For whatever reason, I’ve always been a firm believer that things happen for a reason. For something that is so illogical, the concept is seemingly so logical – which is an evident contradiction in itself. How can it be that things do happen for a reason? Yet, how can it be that there is no reason for the things that do happen? I suppose that believing in a reason – whatever that may be, unclear or not – is much more comforting than believing otherwise.
Among other beliefs, I am yet to decide whether or not I believe in karma – although I do enjoy the concept. My issue with karma is, if it does exist, why do bad things happen to good people?
When blameless people suffer hardships, it can often test our belief in a loving and just universe. Too often are innocent men and women killed horrendously; children who have never harmed a soul are brutally murdered; and, in general, people who have lived nothing but a righteous life are put through experiences one would never want to even consider.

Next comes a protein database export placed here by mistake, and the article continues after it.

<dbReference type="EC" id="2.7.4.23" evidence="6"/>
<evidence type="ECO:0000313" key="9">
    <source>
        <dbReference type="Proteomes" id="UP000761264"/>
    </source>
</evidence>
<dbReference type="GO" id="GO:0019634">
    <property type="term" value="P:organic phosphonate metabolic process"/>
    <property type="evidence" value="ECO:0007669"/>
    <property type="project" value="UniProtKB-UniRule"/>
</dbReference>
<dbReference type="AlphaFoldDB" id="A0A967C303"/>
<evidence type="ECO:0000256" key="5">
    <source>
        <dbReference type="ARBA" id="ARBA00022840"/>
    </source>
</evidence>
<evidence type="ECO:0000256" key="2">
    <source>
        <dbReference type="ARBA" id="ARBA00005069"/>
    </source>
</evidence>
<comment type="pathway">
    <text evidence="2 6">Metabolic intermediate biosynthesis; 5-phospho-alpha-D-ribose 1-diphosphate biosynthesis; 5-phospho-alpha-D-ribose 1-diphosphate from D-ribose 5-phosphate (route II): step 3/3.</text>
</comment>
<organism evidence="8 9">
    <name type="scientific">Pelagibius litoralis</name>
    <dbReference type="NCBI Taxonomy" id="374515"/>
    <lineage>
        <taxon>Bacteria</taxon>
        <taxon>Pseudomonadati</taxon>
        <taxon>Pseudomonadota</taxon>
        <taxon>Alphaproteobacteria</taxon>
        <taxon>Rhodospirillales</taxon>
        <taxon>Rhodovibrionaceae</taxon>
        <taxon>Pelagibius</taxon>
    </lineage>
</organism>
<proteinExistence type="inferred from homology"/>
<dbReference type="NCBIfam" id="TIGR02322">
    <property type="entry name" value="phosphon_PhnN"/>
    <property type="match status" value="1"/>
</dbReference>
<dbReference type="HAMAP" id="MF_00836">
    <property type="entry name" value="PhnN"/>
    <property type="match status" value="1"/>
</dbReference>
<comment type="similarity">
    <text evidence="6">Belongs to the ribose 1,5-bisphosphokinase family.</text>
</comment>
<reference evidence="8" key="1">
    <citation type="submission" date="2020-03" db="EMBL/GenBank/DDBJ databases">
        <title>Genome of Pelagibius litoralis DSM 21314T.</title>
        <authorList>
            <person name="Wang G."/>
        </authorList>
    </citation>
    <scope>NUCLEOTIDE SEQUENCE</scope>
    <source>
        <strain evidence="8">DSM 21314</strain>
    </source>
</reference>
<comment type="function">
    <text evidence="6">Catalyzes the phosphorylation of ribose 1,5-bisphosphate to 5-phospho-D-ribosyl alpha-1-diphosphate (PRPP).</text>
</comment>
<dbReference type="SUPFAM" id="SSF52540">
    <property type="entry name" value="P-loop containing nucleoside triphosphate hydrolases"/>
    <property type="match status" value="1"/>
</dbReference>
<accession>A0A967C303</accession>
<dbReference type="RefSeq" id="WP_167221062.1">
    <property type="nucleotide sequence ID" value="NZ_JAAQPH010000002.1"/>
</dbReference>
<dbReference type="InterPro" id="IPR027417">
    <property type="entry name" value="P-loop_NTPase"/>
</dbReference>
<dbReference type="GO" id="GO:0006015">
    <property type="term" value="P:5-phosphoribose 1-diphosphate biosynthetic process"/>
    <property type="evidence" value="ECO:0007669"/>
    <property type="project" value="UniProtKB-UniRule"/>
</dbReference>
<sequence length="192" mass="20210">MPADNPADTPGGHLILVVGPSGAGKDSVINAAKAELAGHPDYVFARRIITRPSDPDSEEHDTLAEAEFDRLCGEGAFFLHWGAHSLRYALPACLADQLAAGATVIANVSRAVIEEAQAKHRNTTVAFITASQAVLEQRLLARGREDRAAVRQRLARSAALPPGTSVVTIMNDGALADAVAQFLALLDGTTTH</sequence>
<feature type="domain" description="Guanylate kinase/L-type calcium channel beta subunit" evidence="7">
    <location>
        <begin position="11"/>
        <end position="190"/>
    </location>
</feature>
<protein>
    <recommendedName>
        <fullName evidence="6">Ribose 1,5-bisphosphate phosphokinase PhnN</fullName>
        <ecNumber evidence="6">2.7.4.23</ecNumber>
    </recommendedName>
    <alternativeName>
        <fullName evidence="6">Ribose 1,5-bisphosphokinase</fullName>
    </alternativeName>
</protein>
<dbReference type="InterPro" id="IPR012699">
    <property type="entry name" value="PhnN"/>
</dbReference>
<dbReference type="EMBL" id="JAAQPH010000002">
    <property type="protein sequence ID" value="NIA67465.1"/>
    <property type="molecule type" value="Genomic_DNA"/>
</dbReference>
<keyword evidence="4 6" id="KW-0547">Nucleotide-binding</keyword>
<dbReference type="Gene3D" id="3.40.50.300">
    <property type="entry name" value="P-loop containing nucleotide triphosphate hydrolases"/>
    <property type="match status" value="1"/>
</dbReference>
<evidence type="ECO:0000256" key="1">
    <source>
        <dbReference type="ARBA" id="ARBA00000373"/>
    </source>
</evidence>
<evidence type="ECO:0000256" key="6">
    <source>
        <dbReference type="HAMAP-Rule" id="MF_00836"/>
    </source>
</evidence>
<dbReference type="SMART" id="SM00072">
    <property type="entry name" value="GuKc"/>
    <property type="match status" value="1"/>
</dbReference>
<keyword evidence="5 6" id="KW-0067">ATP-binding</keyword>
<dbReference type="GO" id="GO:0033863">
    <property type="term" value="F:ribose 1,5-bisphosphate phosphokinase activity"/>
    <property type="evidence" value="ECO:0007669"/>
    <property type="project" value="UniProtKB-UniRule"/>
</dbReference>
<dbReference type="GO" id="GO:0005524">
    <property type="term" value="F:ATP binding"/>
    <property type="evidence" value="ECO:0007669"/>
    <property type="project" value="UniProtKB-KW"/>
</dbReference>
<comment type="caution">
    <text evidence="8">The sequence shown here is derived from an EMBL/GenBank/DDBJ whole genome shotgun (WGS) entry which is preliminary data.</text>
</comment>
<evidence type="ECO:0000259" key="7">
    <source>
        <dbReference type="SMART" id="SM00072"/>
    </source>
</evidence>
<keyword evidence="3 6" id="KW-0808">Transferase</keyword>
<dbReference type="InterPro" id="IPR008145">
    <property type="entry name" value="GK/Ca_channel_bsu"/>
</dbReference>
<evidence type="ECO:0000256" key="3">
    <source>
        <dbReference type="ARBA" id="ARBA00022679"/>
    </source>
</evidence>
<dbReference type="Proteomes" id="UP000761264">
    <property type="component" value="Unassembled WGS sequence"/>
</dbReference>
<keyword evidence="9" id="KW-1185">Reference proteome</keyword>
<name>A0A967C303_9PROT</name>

This is an open note and not addressed to anyone specifically but if the shoe fits then please wear it.
I have never been naive enough to expect to go through life without being introduced to people who seem to have far too many faces. I have never been astounded by the fact that others have, for lack of a better phrase, “stabbed me in the back”. I have never been surprised when I have heard a rumour about myself, because it’s a common thing to deal with.
People will make assumptions – many that are not true, others that simply don’t concern them – and people will talk about these assumptions. It is an inevitability of life. If you haven’t experienced this yet, then you can either beware and think yourself lucky or you can be confident that you just aren’t aware of these rumours and two-faced individuals.
September marks Childhood Cancer Awareness Month in the UK, US and many other countries worldwide. During the month, I urge you to try and raise awareness concerning Childhood Cancer and perhaps consider donating. The donations made could help to fund research for childhood cancer, or support groups for patients and their families, among many other things. Any donation made can be very beneficial.